Registered users receive a variety of benefits including the ability to customize email alerts, create favorite journals list, and save searches.
Please note that a BioOne web account does not automatically grant access to full-text content. An institutional or society member subscription is required to view non-Open Access content.
Contact firstname.lastname@example.org with any questions.
Gary Fleming leads a small party across the tall bluffs, through the thick forest, and down the steep ravines that characterize the Virginia side of the Potomac River just north of Washington, DC. Fleming points to the stately beeches, plentiful tulip poplars, and majestic northern red and chestnut oaks that cover the hillsides, as well as to the understory of mountain laurel, sugar maples, and bladdernut. He revels in describing the Virginia bluebells, Dutchman's breeches, wild blue phlox, sessile trillium, and other wild flowers that carpet the forest floor here every spring in various shades of yellow, red, and blue.
Animals possess a rich repertoire of behaviors, each generated by the orchestrated activity of assemblies of neurons. Neuromodulators, and particularly monoamines, have been found to play a role in the recruitment of such assemblies. The role of specific monoamines in the modulation of behavior has been particularly well studied using invertebrate animals as models. In these animals, the neuronal assemblies underlying a behavior often consist of fewer neurons than those in vertebrates, and in many cases the activity of specific neurons can be causally linked to the expression of a specific behavior. In this overview, we illustrate the concept of chemical orchestration of behavior, using well-studied models of how monoamines modulate complex and long-lasting behaviors in invertebrate animals.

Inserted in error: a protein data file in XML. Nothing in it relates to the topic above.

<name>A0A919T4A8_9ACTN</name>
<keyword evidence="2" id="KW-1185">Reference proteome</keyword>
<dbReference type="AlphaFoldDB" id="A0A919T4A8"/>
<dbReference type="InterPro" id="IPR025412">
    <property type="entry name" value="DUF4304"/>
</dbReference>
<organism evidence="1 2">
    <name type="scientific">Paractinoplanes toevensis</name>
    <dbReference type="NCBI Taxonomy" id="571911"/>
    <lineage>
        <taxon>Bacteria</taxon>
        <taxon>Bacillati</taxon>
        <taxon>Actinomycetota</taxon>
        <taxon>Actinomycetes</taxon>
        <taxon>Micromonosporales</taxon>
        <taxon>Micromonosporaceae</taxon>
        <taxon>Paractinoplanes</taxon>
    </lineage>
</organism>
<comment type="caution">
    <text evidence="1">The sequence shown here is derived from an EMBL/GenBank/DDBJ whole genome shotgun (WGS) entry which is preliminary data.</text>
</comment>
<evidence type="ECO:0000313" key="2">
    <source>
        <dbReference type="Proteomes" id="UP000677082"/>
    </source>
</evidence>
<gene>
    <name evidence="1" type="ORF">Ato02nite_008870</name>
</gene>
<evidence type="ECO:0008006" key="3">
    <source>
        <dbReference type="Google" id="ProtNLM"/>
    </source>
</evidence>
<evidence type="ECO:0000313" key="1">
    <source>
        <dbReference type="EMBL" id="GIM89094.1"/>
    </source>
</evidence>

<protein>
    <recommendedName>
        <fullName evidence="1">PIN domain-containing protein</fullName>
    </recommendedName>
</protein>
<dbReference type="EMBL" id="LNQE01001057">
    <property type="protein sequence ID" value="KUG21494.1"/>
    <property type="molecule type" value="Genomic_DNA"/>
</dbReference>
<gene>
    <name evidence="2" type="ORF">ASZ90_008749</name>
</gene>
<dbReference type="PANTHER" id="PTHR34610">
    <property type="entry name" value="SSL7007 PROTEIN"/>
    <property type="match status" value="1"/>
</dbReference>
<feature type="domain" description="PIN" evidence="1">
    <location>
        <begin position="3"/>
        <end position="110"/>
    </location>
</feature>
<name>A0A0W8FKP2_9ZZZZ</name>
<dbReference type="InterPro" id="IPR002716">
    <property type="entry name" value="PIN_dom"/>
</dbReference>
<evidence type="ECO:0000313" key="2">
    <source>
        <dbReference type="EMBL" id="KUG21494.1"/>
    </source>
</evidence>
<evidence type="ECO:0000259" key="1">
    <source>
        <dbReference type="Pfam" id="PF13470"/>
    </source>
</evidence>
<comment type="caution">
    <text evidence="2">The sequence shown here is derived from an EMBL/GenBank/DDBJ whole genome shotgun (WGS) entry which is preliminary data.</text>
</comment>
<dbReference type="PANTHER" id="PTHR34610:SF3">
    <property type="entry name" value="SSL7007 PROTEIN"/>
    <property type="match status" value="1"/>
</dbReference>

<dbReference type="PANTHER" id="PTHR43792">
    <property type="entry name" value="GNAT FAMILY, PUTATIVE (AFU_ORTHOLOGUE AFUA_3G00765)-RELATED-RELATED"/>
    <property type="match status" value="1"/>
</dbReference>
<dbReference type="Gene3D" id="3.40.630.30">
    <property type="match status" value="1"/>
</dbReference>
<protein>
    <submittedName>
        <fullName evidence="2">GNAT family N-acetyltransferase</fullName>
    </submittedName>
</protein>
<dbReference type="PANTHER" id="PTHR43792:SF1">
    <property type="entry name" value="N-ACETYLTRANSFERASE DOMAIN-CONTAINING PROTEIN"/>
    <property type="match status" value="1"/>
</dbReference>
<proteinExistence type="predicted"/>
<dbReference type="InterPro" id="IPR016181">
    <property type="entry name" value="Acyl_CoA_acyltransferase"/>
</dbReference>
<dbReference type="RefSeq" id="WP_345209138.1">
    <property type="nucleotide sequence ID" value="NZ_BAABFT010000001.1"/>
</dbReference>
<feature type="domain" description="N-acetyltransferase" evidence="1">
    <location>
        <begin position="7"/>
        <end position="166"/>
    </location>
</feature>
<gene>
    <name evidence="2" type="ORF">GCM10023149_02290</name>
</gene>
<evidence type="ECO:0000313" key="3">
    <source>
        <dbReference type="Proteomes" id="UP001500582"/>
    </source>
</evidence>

Marine predators attract significant attention in ocean conservation planning and are therefore often used politically to promote reserve designation. We discuss whether their ecology and life history can help provide a rigorous ecological foundation for marine reserve design. In general, we find that reserves can benefit marine megafauna, and that megafauna can help establish target areas and boundaries for ecosystem reserves. However, the spatial nature of the interplay between potential threats and predator life histories requires careful consideration for the establishment of effective reserves. Modeling tools such as demographic sensitivity analysis will aid in establishing protection for different life stages and distributional ranges. The need for pelagic marine reserves is becoming increasingly apparent, and it is in this venue that marine predators may be most effectively used as indicator species of underlying prey distribution and ecosystem processes.
High levels of solar radiation (direct and reflected off snow) can be absorbed by green leaves in the winter. However, the energy that is absorbed by these leaves often cannot be used through photosynthesis under winter conditions. Most colored objects would simply bleach if faced with the same conditions, because light-absorbing pigments pass energy on to oxygen, forming reactive oxygen species that destroy the pigments. Two key means by which overwintering leaves prevent reactive oxygen-mediated damage have been identified. One, used by all leaves in the winter, involves the employment of xanthophyll carotenoids in a photoprotective process whereby the light energy absorbed by chlorophyll is converted to heat and dissipated harmlessly. The other, found in some evergreen species but not in overwintering annual or biennial mesophytes, involves the degradation of proteins responsible for generating high-energy electrons, thereby suppressing transfer of these electrons to oxygen.